Epiphany’s Radical Welcome

Christians around the world celebrated this past Friday as Epiphany, the traditional end of  Christmastide on the 12th Day of Christmas.  Emphases vary according to culture, theological tradition and custom, but the revelation of Jesus as the Son of God is a central theme of Epiphany.

Most Christians believe or center their spiritual lives around some variation of the basic Christian narrative:  the “Good News” of the Gospel is that God seeks to reconcile humankind to Godself and to reclaim all of creation for creation’s good and for God’s eternal glory.  To my theological ear, Christmas touches Easter in undeniable ways:  the story of Christ’s birth (Incarnation) and the story of his passion are fundamentally about God going to the far places (becoming enfleshed and time-bound; dying) to reconcile everything and everyoneto Godself.  Christ’s coming into history is the story of the unorthodox emigration of God from cosmos to poverty to death. The crux of Christianity, in any liturgical season, is the idea that a place at God’s table is being prepared not only for all who would seek it, but for all whom God seeks. Rahab’s service to the Hebrews in Jericho, Ruth’s faithful dedication to her mother-in-law, and their inclusion in Christ’s lineage by the Gospel writer Matthew shows that Christ’s birth, while wholly unique, is not unlike the progressive extension of covenant found throughout the Hebrew Bible. Neither is it something for Jewish or Christian people only. The birth of Christ is, the traditions assert, the coming of God into history, God’s putting on of flesh, vulnerability, rejection. The beginning of God’s own march toward death and undoing it.

It’s not by accident that the church follows the celebration of God’s coming to dwell among us with a season proclaiming the inclusion of all peoples in the good news of Christmas. Epiphany reminds us that this is, indeed, a good news that shall be to all people. Mary, Joseph, and Jesus greeted the visiting wise men who came following stars. Holy Hosts conjured before shepherds. The Archangel Gabriel came to a peasant girl in the backwater parts of a backwater province of the most powerful empire on Earth, uninvited. The Gospel of John begins by describing the coming of the light that never goes out, “the true light that gives light to everyone.” Matthew describes the alignment of genes that birthed God from the unlikely margins.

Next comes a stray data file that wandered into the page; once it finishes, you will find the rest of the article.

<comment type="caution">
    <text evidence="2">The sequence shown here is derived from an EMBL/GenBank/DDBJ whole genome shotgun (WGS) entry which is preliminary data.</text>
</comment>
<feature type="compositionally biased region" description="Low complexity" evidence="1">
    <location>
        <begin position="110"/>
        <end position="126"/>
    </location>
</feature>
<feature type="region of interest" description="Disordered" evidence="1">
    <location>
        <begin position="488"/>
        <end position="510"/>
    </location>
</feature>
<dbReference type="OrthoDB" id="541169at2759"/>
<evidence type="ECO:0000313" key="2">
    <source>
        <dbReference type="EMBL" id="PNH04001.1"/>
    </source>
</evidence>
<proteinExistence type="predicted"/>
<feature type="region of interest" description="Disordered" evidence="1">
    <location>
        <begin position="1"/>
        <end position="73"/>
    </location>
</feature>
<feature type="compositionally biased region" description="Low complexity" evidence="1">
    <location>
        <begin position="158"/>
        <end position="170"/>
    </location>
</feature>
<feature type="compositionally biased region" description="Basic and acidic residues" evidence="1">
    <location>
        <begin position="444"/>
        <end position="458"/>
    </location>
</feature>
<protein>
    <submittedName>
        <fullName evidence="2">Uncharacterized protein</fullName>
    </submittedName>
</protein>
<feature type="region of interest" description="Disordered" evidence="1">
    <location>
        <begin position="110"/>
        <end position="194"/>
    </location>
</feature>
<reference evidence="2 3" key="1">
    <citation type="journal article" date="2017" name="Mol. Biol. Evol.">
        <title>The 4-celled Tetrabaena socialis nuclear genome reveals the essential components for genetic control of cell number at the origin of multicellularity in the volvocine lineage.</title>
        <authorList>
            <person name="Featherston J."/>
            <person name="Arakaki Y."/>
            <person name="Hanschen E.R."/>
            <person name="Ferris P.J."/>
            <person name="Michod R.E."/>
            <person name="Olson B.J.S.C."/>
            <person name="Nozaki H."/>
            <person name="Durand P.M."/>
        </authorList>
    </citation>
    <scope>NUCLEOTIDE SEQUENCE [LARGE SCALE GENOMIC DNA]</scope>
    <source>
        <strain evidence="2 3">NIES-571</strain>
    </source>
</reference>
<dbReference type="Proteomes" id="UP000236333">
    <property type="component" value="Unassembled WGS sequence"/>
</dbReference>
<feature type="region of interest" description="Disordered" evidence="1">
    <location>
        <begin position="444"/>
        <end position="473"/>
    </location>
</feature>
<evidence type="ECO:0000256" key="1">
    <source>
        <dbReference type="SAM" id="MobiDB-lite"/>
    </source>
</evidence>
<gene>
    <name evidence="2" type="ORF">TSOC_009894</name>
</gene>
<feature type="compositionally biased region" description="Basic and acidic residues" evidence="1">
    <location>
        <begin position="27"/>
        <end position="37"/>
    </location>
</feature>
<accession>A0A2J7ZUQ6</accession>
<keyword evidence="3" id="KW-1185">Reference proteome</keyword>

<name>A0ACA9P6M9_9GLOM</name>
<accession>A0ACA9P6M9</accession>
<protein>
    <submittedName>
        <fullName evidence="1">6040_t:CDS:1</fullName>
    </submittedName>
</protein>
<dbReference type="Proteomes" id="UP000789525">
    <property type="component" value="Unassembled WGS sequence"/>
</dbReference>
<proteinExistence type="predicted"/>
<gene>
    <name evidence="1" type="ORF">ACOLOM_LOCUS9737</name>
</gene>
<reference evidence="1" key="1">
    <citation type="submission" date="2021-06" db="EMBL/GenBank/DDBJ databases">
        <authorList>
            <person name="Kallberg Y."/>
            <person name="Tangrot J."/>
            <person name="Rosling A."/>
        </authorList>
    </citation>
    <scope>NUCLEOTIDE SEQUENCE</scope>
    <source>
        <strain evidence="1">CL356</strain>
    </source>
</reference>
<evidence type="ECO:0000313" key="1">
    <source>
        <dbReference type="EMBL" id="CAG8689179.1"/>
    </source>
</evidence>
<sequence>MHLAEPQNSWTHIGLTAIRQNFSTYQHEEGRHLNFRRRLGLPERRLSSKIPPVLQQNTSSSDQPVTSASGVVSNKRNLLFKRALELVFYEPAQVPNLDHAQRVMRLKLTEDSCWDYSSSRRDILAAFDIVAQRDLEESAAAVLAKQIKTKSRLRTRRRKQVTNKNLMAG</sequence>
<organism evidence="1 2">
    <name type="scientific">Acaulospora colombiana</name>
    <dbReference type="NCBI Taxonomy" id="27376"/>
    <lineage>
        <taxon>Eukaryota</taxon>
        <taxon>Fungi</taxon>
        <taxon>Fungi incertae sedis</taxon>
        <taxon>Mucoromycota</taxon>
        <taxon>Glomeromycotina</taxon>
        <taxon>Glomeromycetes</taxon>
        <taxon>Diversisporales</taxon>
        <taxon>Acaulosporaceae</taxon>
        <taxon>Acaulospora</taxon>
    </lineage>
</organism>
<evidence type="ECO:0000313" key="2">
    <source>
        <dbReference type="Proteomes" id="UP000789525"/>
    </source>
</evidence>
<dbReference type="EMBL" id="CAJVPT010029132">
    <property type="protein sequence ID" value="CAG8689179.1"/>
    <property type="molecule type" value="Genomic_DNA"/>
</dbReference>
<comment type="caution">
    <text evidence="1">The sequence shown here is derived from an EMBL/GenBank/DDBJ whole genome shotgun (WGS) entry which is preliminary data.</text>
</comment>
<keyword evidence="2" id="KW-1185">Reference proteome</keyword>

In the person of Jesus and in the spiritual lives of those who seek to follow after him, the Christian story is a story of movement. From heaven to earth, eternity to time, from Bethlehem to Egypt to Nazareth to Jerusalem. From the east, bearing gifts, and from a manger bearing good tidings of great joy for all people. From self-satisfied, complacent Christianity toward a suprachristian spirit of radical welcome, inclusion, and grace. From fear to love. From judgement to journey. From “am I my brother’s keeper?” to “love thy neighbor as thyself.” From a narrow politics of self-preservation and jingo to a public ethic of justice, from crushing those on the margin to crushing everything in us that keeps us from loving as God does. From the awe of Christmas to what it must mean, Epiphany’s radical welcome.

Gloria! In te domine!

photo by Valerie Everett

Today is the 12th Day of Christmas and tonight is 12th Night, the end of Christmastide.  Tomorrow is the first day ofEpiphany, a liturgical season during which the Christian tradition has, in theory, stressed God’s radical inclusion, God’s manifestation in Christ, and the revelation of that presence to humanity.  The celebrative model in the West has traditionally been the visit of the Three Kings/Magi.  Eastern churches focus on Christ’s baptism in the Jordan.

Since New Year’s Eve, I had “Scarlet” by U2 stuck in my head.  My wife and I used some iTunes giftcardage to buy October (Deluxe Edition), basically a double release with every album cut and every album cut live.  I said the other day on Facebook how much I love “Moment of Surrender” from No Line On the Horizon, and how underrated I think that whole album is. (Very. Soooo, even).  Listening to October today, I got really, really moved by “Gloria”.  Moved sounds too emotional for what I really mean.  Excited might be better…excited to be listening to such great art that celebrates the fundamental hope of Advent, Christmas, and the New Year.  It’s so much more like Taize or Bach than like what many of us think about when someone says this or that work is Christian. It’s essentially, classically Christian, but it’s also suprachristian.

I haven’t had much interest in classic liturgy or these seasons until recently, but I’ve been exploring the contemplative, prayer-centered spiritualities of the broader tradition and finding much to celebrate.  It seems to me that the best possible response we might have to the classic and at the same time suprachristian themes of Christmas is celebration, not just for the coming of God into history or God’s theophany, but simply for the thought that God is.  The traditions are becoming, for me, a way of considering at deeper levels who God is.

Gloria…in te domine

Oh Lord, loosen my lips.

(photo: Valerie Everett via Flickr.)